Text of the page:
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Former Cornell treatment center's alleged privacy violations lead to lawsuit

When the GEO Group acquired Cornell Companies for $374 million last year, it not only took over some of the company's more troubled corretional facilities, it also took on some lawsuits-in-waiting.  Or, so it would appear, based on this Robert Wilonsky's article at his Dallas Observer blog ("Thirty-Six Sue Private Operator of Dallas County Judicial Treatment Center For Privacy Invasion," January 7):

Cornell Companies, the private operator of correctional facilities 'cross the country, has a motto: "People Changing People." A lawsuit filed this week in Dallas County District Court proposes an alteration: "People Filming People." At least, so suggest 36 former inmates of the Dallas County Judicial Treatment Center in Wilmer, a 300-bed facility to which men and women convicted of drug- and alcohol-related crimes in Dallas County are sent to get clean and sober rather than spend time behind bars.

Says the suit, in January 2008 Cornell Companies employees began filming the inmates without their consent. Caught on film were their often intense drug treatment sessions, scenes from their daily routines and a talent show called, but of course, Cornell Idol. The suit says the inmates, who were already uncomfortable about the filming, were told the footage would be transferred to DVD and shown only to the Drug Court judges who send prisoners to the treatment center. But the complaint alleges it was "turned into a publicity and promotional film" -- shown to, among others, Dallas County Commissioner John Wiley Price and Attitudes & Attire -- and used as a fund-raising vehicle and "to obtain future contracts for supervision and operation of other treatment facilities in Texas and locations in other states."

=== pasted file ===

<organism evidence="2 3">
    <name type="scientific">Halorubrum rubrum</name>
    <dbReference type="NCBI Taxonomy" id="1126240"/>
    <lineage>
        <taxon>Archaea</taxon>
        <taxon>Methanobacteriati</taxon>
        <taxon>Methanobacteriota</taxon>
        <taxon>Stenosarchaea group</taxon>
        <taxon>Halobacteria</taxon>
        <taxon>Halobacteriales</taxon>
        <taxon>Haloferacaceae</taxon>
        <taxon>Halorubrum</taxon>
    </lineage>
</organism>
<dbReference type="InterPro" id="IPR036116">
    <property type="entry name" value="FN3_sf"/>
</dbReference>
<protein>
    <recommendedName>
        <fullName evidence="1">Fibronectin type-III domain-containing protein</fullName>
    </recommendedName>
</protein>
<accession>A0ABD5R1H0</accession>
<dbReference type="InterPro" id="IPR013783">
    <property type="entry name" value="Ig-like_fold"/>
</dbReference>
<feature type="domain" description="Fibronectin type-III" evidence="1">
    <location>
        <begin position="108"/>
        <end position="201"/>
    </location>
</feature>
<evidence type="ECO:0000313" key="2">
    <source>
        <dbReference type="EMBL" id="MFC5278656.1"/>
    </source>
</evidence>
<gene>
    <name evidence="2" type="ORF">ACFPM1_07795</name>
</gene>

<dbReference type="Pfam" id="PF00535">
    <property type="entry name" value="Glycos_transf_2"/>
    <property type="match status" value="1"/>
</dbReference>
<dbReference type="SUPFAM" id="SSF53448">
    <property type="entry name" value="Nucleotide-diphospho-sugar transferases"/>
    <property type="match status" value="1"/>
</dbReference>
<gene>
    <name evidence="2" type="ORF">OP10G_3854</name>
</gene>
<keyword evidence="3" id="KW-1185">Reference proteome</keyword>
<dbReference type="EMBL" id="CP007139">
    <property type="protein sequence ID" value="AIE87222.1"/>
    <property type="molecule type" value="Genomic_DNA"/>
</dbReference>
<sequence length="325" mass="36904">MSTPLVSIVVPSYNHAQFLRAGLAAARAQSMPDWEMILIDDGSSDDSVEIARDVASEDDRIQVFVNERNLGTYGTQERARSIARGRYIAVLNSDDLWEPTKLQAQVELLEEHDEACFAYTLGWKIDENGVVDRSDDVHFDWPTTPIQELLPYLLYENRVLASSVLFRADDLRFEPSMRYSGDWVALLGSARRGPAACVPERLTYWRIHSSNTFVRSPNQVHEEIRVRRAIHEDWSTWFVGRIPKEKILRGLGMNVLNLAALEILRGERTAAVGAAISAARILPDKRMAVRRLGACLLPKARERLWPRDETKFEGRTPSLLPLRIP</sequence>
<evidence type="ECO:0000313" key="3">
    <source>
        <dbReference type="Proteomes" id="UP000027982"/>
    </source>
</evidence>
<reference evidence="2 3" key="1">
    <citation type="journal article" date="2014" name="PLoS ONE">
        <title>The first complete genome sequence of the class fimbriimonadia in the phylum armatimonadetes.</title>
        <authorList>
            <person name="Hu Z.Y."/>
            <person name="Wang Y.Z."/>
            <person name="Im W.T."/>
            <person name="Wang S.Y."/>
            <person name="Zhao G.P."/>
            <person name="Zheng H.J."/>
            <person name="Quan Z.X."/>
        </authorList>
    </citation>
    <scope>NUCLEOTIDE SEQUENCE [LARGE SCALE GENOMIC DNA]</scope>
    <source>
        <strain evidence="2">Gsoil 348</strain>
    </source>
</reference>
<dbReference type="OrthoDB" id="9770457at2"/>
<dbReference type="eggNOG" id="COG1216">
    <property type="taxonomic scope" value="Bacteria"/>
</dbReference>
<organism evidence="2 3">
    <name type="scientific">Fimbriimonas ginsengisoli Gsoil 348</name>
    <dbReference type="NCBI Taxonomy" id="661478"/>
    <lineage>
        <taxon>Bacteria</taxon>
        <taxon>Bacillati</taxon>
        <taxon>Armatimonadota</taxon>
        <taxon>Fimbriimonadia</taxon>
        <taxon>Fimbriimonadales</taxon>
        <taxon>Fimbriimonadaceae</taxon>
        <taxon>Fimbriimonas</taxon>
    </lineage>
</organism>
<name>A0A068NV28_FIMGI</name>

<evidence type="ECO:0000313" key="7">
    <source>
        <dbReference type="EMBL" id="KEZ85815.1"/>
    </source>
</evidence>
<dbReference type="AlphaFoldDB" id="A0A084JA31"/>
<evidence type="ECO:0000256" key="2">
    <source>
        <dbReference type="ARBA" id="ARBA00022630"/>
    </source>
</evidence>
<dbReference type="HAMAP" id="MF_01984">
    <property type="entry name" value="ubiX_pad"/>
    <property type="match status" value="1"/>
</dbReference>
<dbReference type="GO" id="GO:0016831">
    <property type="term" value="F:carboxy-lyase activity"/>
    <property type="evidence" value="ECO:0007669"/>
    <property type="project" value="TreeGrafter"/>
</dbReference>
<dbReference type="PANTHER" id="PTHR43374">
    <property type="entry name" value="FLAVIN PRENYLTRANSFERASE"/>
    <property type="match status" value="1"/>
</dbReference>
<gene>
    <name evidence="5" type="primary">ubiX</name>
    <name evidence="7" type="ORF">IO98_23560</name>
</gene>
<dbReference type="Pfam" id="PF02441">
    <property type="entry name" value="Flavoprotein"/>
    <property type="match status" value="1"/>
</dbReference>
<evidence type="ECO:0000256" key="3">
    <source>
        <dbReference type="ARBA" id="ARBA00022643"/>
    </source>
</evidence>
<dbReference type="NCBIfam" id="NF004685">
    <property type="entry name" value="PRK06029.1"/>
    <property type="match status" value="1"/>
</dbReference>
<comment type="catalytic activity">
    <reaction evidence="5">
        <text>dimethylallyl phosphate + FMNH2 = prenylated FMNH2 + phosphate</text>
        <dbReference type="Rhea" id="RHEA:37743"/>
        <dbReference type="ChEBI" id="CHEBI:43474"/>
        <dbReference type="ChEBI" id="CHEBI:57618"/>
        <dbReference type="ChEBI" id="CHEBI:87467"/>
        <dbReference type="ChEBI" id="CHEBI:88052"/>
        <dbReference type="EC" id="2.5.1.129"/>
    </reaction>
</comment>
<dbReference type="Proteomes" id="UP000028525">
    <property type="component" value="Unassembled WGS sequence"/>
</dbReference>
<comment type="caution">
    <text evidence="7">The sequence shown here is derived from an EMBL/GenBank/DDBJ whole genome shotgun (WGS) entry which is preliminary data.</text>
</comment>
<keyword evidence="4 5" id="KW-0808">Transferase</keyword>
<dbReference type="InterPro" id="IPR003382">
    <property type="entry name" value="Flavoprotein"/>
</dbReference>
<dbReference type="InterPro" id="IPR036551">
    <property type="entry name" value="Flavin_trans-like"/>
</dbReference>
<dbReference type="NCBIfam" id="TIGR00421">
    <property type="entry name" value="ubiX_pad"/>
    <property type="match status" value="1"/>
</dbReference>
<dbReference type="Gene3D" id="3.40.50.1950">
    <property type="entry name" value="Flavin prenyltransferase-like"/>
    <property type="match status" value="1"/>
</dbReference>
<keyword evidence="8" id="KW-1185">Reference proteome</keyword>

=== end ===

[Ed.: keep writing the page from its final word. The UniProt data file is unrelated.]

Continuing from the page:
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Cornell Companies no longer exists, technically: In August of last year, it was bought out by The GEO Group, the same Florida-based company that announced last month it's building a 600-bed Civil Detention Center for immigration detainees down in Karnes City. This morning, via e-mail, Pablo E. Paez of The GEO Group told Unfair Park the company has no comment: "As a matter of policy, our company cannot comment on litigation related matters."

It doesn't appear that GEO still operates this facility, and we've taken it down from our list of privately-contracted facilities.  We'll keep you updated on developments from this suit. 

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